# Subshifts of finite type of guaranteed positive entropy

Let $\Sigma$ be a subshift of finite type (SFT) with the alphabet $\{0,1\}$, which is given by the set of forbidden words $\mathcal F$, all of length $N$.

Question. Is there a $\delta>0$ such that for any such $\mathcal F$ of cardinality at most $\delta 2^N$, the topological entropy of $\Sigma$ is positive? If so, what is the best known value of $\delta$?

(This question may be seen as a follow-up of The spectral radius of a binary matrix - polynomial growth?. The incidence matrices one gets when converting an SFT into a topological Markov chain via the standard procedure (see, e.g., http://math.uchicago.edu/~may/REU2014/REUPapers/So.pdf) come out very sparse for large $N$, so the criterion given in the answer doesn't appear to apply.)

• Related: the work of McGoff and Pavlov on random SFTs. They say: if you include each word of length $N$ with probability $p$, what can you say about the entropy of the resulting SFT. – Anthony Quas May 11 '17 at 19:23
• Thanks, Anthony. I have found projecteuclid.org/euclid.aop/1332772716 and will have a look at it. Said that, I'm more interested in the worst case scenario rather than a random one. – Nikita Sidorov May 11 '17 at 19:32
• So I guess the McGoff paper shows that if $\delta<\frac 12$, then the topological entropy is not forced to be positive; and you might guess that if $\delta>\frac 12$, then the topological entropy is forced to be positive. An explicit example with $|\mathcal F|=2^{n-1}$ and 0 entropy is $\mathcal F$ is the collection of words with an even number of 1's. – Anthony Quas May 11 '17 at 20:35
• There are examples with $\delta<0.1$ and zero entropy. Probably, even with $\delta<0.05$, although this needs to be double-checked. – Nikita Sidorov May 11 '17 at 20:57
• Sorry. My $\delta$ is one minus your $\delta$! – Anthony Quas May 11 '17 at 21:31

Here's a heuristic suggesting that maybe something like $2^N/N$ forbidden words could be enough to give 0 entropy:

Consider $N$-step transitions between blocks of length $N$. That is: if $L_N$ is the set of all words of length $N$, you're asking: for which $U,V$ in $L_N$ is the concatenation $UV$ legal.

Clearly in the full shift, every transition between $N$-blocks is legal, that is, there are $2^{2N}$ such legal transitions. When a word of length $N$ is forbidden, I want to count the number of $N$-block transitions that are excluded, if the word $W$ is excluded. That is, I want to count the number of pairs $(U,V)$ such that the concatenation $UV$ contains the block $W$. There are $N+1$ locations in a block of length $2N$ where a $W$ could appear; and each one of them rules out $2^N$ possible transitions, as the remaining symbols can be filled in in any way. That is: a forbidden $N$-word, $W$, gives rise to $(N+1)2^N$ forbidden transitions between $N$-blocks (of course if there are repetitions then it may be smaller than this). Now, forbidding something like $2^N/N$ words, assuming that these forbidden words can be chosen very carefully with minimal overlaps might be enough to rule out all of the $2^{2N}$ transitions.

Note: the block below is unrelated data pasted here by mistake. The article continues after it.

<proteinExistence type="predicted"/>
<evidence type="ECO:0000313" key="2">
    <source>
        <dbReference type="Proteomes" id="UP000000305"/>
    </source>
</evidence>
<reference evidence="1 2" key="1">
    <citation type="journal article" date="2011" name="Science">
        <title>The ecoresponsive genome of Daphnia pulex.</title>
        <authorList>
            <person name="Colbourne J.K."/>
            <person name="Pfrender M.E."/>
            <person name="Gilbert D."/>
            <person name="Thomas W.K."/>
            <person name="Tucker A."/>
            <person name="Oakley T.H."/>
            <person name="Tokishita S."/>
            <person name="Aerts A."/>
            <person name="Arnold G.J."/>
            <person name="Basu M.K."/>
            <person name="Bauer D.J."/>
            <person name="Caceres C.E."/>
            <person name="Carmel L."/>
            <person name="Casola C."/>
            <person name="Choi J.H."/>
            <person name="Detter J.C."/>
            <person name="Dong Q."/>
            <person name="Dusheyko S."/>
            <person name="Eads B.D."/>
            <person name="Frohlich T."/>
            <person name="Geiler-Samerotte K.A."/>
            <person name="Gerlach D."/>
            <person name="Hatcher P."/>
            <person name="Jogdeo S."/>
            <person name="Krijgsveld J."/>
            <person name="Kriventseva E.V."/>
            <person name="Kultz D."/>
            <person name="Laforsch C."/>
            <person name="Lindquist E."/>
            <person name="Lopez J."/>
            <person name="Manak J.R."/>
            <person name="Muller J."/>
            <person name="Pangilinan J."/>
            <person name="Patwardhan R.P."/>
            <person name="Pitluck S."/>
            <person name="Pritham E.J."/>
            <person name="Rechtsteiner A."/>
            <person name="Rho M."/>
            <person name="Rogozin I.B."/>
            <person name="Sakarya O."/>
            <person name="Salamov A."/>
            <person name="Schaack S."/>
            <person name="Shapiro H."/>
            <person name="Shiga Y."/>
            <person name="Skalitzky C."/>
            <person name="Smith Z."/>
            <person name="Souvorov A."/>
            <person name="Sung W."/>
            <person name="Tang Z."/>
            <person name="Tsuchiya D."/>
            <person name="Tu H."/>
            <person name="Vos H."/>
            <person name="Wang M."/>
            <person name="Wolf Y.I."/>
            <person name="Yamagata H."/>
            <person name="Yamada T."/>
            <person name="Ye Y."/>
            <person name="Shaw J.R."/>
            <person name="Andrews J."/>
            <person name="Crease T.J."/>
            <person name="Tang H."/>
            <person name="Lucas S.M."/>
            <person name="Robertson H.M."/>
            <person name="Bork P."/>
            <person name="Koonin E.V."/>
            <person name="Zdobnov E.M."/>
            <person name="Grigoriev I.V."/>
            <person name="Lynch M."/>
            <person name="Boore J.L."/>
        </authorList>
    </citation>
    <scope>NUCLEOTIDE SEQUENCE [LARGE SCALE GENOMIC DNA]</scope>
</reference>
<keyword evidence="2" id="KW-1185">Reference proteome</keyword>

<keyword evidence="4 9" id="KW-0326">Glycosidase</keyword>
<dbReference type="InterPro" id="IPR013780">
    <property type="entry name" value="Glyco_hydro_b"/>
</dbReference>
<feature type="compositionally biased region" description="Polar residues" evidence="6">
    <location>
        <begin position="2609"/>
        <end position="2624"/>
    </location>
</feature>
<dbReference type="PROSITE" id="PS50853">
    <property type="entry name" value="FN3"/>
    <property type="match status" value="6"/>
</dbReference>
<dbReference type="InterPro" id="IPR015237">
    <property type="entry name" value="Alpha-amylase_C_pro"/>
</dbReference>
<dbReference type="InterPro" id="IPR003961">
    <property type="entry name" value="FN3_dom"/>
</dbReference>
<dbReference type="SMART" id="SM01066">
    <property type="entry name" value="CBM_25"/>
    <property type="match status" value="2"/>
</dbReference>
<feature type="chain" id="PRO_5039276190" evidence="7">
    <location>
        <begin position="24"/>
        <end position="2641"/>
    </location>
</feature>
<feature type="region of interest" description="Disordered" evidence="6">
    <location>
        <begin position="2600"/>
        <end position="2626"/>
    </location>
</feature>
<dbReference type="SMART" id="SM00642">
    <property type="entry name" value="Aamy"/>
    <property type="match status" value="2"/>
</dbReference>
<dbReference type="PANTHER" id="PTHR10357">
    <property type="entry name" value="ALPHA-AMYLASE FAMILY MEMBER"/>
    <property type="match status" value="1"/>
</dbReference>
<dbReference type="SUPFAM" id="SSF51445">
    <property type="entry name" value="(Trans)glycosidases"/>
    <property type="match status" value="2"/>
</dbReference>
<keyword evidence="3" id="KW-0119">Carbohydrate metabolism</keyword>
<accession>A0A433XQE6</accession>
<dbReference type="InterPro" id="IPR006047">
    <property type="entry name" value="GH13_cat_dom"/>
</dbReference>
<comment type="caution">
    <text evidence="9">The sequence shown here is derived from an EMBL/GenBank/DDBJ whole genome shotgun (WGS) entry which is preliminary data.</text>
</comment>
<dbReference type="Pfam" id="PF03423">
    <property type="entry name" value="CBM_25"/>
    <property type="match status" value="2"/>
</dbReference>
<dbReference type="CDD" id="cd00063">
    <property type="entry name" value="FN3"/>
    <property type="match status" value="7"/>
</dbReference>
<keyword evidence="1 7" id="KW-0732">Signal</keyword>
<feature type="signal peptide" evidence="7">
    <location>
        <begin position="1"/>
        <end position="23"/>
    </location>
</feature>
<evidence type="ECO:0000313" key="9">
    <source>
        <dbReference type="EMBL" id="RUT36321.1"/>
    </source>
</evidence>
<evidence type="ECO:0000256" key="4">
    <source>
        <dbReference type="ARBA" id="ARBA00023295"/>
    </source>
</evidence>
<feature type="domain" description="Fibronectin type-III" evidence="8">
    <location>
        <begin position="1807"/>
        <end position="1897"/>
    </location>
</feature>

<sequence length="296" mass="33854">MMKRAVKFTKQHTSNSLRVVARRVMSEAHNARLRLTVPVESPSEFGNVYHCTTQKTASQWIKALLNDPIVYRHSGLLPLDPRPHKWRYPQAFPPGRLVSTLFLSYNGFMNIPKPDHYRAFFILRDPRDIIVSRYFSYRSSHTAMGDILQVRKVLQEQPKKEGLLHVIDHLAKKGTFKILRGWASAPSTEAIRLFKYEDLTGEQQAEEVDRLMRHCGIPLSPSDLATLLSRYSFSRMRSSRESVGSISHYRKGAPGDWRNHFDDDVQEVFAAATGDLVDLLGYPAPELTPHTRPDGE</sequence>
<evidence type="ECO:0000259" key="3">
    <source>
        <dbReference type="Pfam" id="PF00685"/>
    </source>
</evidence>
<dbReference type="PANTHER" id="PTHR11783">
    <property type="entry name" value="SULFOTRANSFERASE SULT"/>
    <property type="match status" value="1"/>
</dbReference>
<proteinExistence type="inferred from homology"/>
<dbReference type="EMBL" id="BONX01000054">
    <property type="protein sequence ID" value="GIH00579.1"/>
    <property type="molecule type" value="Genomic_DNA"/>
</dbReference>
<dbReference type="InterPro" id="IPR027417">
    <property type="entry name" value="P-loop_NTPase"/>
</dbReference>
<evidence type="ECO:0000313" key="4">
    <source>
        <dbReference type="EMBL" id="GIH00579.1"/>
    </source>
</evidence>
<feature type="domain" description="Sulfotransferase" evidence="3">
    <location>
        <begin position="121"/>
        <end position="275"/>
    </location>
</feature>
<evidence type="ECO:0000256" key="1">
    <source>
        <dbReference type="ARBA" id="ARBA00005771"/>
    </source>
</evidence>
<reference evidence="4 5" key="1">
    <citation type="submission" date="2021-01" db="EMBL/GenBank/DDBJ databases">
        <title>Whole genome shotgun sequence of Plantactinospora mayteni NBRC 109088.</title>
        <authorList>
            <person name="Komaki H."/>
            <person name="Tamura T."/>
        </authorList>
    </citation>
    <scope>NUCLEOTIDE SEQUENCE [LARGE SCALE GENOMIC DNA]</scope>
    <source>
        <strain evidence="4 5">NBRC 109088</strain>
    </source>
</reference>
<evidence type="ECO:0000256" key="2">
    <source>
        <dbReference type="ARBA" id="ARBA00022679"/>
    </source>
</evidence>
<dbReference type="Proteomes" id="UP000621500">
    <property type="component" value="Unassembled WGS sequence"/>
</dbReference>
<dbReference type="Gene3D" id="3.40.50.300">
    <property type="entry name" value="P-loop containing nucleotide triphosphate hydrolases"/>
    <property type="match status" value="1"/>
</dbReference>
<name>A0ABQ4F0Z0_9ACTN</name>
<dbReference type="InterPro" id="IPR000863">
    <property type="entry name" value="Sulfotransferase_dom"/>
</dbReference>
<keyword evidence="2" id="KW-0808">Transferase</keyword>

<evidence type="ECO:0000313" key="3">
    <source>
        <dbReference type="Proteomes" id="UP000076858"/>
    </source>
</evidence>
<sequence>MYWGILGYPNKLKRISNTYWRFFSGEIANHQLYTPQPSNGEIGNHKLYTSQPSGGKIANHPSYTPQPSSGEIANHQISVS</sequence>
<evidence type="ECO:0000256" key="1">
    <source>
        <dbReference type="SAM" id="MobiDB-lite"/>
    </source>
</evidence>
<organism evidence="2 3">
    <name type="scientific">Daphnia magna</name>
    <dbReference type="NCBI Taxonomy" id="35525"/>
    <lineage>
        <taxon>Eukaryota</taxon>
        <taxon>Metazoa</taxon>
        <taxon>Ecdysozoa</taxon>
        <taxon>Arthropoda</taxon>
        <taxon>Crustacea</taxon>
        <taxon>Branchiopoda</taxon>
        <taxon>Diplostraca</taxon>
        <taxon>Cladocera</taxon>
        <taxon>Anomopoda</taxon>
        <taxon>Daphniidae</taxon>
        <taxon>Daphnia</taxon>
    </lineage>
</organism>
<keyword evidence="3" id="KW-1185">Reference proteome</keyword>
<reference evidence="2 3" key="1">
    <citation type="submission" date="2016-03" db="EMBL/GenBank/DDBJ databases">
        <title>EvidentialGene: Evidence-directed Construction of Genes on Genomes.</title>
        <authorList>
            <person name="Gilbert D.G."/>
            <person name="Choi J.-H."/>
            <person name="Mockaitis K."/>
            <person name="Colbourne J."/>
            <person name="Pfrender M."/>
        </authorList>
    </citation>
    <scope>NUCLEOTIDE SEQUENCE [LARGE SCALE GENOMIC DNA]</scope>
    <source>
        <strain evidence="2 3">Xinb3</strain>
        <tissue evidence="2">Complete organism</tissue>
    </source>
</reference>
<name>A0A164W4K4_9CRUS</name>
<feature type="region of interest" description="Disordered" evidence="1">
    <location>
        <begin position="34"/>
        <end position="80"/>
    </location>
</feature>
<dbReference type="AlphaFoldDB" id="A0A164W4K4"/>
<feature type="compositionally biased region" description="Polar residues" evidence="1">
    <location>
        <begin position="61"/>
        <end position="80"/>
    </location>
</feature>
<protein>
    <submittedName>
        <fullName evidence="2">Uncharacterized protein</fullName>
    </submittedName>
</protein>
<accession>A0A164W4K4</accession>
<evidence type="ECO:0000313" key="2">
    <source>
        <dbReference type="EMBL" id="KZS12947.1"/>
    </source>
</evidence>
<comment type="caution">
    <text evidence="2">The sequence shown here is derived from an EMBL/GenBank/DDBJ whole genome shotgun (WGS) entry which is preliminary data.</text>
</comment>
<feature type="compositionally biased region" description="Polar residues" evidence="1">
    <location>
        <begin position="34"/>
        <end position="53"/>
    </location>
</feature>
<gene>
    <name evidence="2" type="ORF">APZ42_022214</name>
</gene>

For a bound in the other direction, notice that if you forbid $\alpha 2^N/N$ words with $\alpha<\frac 12$, then the crude bounds that I gave rigorously show that there are at least $(1-\alpha)2^{2N}$ transitions remaining. This is sufficient for positive entropy by the criterion in the answer to your previous post.

• For what it's worth, I'm hoping someone gives a better answer than this one. – Anthony Quas May 12 '17 at 15:36

There's a related notion of "unavoidable sets of words"; a set $S$ is unavoidable if every sequence on $\{0,1\}$ includes a subword in $S$. Put another way, $S$ is unavoidable if the SFT you define above is the empty set.

The asymptotics of the minimal size of an unavoidable set of $n$-letter words is known to be $2^n/n$ as Anthony conjectured. I think this was first proved in "On the Synchronizing Properties of Certain Prefix Codes" by Schutzenberger, from 1964.

This definitely implies that removing roughly $2^n/n$ words is enough to get down to the empty set, and so certainly to a shift of entropy 0. In theory, it could be the case that you could remove significantly fewer n-letter words and get to a non-trivial zero-entropy subshift, but Anthony's argument seems to show that using fewer than $(0.5)2^n/n$ leaves positive entropy. This seems to show that the proper version of your original question is to consider $\delta 2^n/n$ instead of $\delta 2^n$; then $\delta = 1/2$ seems to work, but $\delta = 1$ definitely doesn't. I would expect that all $\delta < 1$ would suffice, but am not sure about this.

As Anthony referenced, McGoff's work shows that if you are willing to deal with a very low probability (approaching $0$ as $n \rightarrow \infty$) of ending up with a zero-entropy subshift, then removing a random set of n-letter words of size $\delta 2^n$ for any $\delta < 1/2$ works.